Servo Pulse Width Modulation PWM and Timer Resolution for 1ms-2ms and 600us-2300us

I moved an app from an ESP8266 to a Raspberry Pi Pico processor and none of my servos worked correctly. The servos moved but not the right amount.  Then I google-found someone that had given a completely different set of microsecond ranges.  It turns out they fixed the problem but did not understand why they had the problem. 

The following type of explanation is not correct

The setServoCycle(position) function can be used to set the position of the servo by passing the position parameter from 1000 to 9000. The values for duty_u16 are in microseconds instead of degrees. The servo values 1000-9000 represent 0-180 degrees

Servo control is based on Pulse Width Modulation where the width of a pulse tells the servo its position.  The control pulse is between 1-2 msec in a 50hz cycle.  That 50hz translates into a 20msec period.  So basically the control pulse ranges from 5%-10% of the period. 

That translates to 1000usec - 2000usec.  Servos are fickle beasts and you can get a little more motion range by stretching the range  600usec - 2300usec. This is why all the articles say things like "you can set the value from 600-2300".  They really mean you can vary pulse width as specified in Microseconds.

Timer Basics

PWM is driven by the IoT device's hardware timer.  Timers are programmed with the
  • Full Frequency / Period, in our case 50hz/20msec.  Timers are counters and we program them to periodically roll over and restart.  In our case, they roll over every 20msec.  
  • The portion of the period that is on. This is the length of the pulse inside the full period.  We tell the timer how many tics long this pulse is.
The counter rate is adjusted to count from max to at a rate that matches our period.  The Pulse Width is a subset of the full length.  So the Pulse Width is a portion of a timer's range.  

Ex: I have a 100-step timer that rolls over every 20msec.  
  1. The timer rollover rate is 50hz  
  2. The internal clock rate is 50*100 or 5000 tics/second.  
  3. A 10% pulse would span 1/10 of the total counter 100 tic size or 10 timer tics. 
  4. A 5% pulse would span 1/20 of the total 100 counter tics in the period or 5 timer tics.


Reference Code

def setServoAngle(servo, angle,
pulse_min_usec = 600, pulse_max_usec=2400, timer_bits=16):
    timer_resolution=2**timer_bits - 1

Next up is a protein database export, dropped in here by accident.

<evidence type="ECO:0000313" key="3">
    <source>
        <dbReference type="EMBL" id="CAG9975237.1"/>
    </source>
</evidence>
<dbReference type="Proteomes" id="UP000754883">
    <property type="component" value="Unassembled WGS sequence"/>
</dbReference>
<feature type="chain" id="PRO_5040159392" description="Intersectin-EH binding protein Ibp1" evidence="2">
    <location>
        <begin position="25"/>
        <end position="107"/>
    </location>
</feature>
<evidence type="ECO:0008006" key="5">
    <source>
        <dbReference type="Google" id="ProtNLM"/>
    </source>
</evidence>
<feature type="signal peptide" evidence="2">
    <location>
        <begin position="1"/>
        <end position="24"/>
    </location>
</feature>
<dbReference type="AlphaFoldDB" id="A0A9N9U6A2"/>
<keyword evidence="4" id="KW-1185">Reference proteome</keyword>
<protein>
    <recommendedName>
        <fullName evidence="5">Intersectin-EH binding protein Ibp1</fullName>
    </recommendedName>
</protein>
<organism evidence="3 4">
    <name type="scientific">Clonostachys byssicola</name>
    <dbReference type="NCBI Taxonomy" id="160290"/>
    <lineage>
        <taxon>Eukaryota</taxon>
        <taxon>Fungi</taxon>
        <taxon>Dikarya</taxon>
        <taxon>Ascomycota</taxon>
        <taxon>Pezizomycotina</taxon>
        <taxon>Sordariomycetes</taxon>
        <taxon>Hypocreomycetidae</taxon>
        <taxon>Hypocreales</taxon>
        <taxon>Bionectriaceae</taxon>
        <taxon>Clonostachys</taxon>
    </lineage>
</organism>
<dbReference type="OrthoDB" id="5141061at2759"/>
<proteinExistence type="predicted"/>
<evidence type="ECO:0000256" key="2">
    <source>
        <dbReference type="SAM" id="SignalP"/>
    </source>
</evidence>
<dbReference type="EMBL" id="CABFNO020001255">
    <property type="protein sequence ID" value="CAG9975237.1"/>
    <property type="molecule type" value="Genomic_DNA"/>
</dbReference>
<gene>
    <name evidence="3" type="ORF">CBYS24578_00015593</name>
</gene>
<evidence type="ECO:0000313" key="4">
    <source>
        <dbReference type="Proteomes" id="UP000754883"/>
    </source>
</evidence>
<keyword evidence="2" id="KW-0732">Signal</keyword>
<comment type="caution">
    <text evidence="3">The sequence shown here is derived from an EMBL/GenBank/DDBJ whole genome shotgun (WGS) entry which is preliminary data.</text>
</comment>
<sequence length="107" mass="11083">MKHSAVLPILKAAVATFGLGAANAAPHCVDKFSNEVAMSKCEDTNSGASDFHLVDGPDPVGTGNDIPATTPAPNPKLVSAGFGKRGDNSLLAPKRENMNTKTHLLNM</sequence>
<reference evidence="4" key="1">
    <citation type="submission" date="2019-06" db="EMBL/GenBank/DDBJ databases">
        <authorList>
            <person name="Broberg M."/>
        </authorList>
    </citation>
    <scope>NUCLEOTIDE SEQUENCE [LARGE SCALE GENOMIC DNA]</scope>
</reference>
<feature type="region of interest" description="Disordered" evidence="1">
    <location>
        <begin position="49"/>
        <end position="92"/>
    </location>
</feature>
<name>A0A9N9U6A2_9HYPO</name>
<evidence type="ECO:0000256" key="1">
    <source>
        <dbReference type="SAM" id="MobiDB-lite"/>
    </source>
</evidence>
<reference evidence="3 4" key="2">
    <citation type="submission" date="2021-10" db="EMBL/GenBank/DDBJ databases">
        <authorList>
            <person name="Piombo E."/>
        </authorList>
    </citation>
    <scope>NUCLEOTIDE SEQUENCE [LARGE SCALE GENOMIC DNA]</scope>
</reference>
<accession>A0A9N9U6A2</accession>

angle = max(min(angle, 180),0)
    pulse_target = (angle * pulse_range_usec // 180) + pulse_min_usec
    tics = pulse_target * timer_resolution // 20000
    print(pulse_min_usec, pulse_max_usec, timer_bits, timer_resolution,
pulse_range_usec, angle, pulse_target, tics)


The number of tics required for a specific PWM pulse width is dependent on: the pulse width in seconds, the number of bits and the derived number of steps in the timer, and the cycle frequency that is always 50 hertz for servos.
  • duty-tics = (pulse width in seconds) * (scale: number of timer steps) * (frequency in Hz)
  • duty-tics = (pulse width in seconds) * (scale: number of steps) / (Period in seconds)
Notes: 50 Hz = 20ms period. Servo pulses of  1ms to 2ms are up about 5-10% of the 20ms period.

Millisecond Math

Multiply top and bottom by 1000 to convert the formula to msec. 
  • duty-tics = (pulse width in seconds * 1000) * scale * freq) / 1,000

Change the units to milliseconds taking into account multiplication or division by 1,000

  1. duty-tics = ((pulse width in ms) * scale * 50)/1000
  2. duty-tics = (pulse width in ms) * scale / 20

Microsecond Math

Most of the APIs are presented as Microseconds.  Updating the millisecond formula from aboe
  • duty-tics = (pulse width in s seconds * 1000) * scale * freq) / 1,000
Multiply the top and bottom by 1,000,000 to convert the formula to microseconds (usec).
  • duty-tics = (pulse width in seconds* 1,000,000) * scale * freq) / 1,000,000

We change the unit to microseconds, Microsecond, because most of the APIs accept microseconds and not seconds in order to stay with integer math.

  • duty-tics = ((pulse width in usec) * scale * 50) / 1,000,000
  • duty-tics = (pulse width in usec) * scale / 20,000

Taking it to the Timer (house)

The Servo library needs to know the size of the timer in order to program the timer with the duty tick count for any given pulse width. I have two devices that I run a program that has different size timers.  This means any Servo class to be able to take into account the different rollover sizes for the period and pulse widths.

DeviceTimer SizeRollover Timer Tics
ESP826610      1024
ESP328, 10, 12, 15256, 1024, 4096, 32K
Avtel Arduino 8256

10-Bit Timer Tic Examples

Some machines have 10-bit timers or 1024 steps. We can calculate the number of timer tics required for pulses of these widths

  •     duty-tics = 1ms * 1024 * 50 / 1000 ==> 51
  •     duty-tics = 2ms * 1024 * 50 / 1000 ==> 102
Microsecond calculates give the exact same results as expected.

  • duty-tics = 1000us * 1024 / 20000 =  51
  • duty-tics = 2000us * 1024 / 20000 = 102

16-Bit Timer Tick Examples

Some machines have 16-bit timers or cascaded 8-bit timers resulting in 65535 or 65205 (255*255) steps.  We calculate the number of timer tics required for a couple pulse widths.

  • duty-tics = 1000us * 65535 // 20000 = 3276
  • duty-tics = 2000us * 65535 // 20000 = 6553

Real world Servo pulse lengths

Actual Servo behavior and pulse range vary. People tend to use an expanded range of Servos.  Most libraries use a range of 600usec -2300usec


Revision History

Created 2023 01

Updated 2023 01


Popular posts from this blog

Understanding your WSL2 RAM and swap - Changing the default 50%-25%

Accelerate Storage Spaces with SSDs in Windows 10 Storage Pool tiers

DNS for Azure Point to Site (P2S) VPN - getting the internal IPs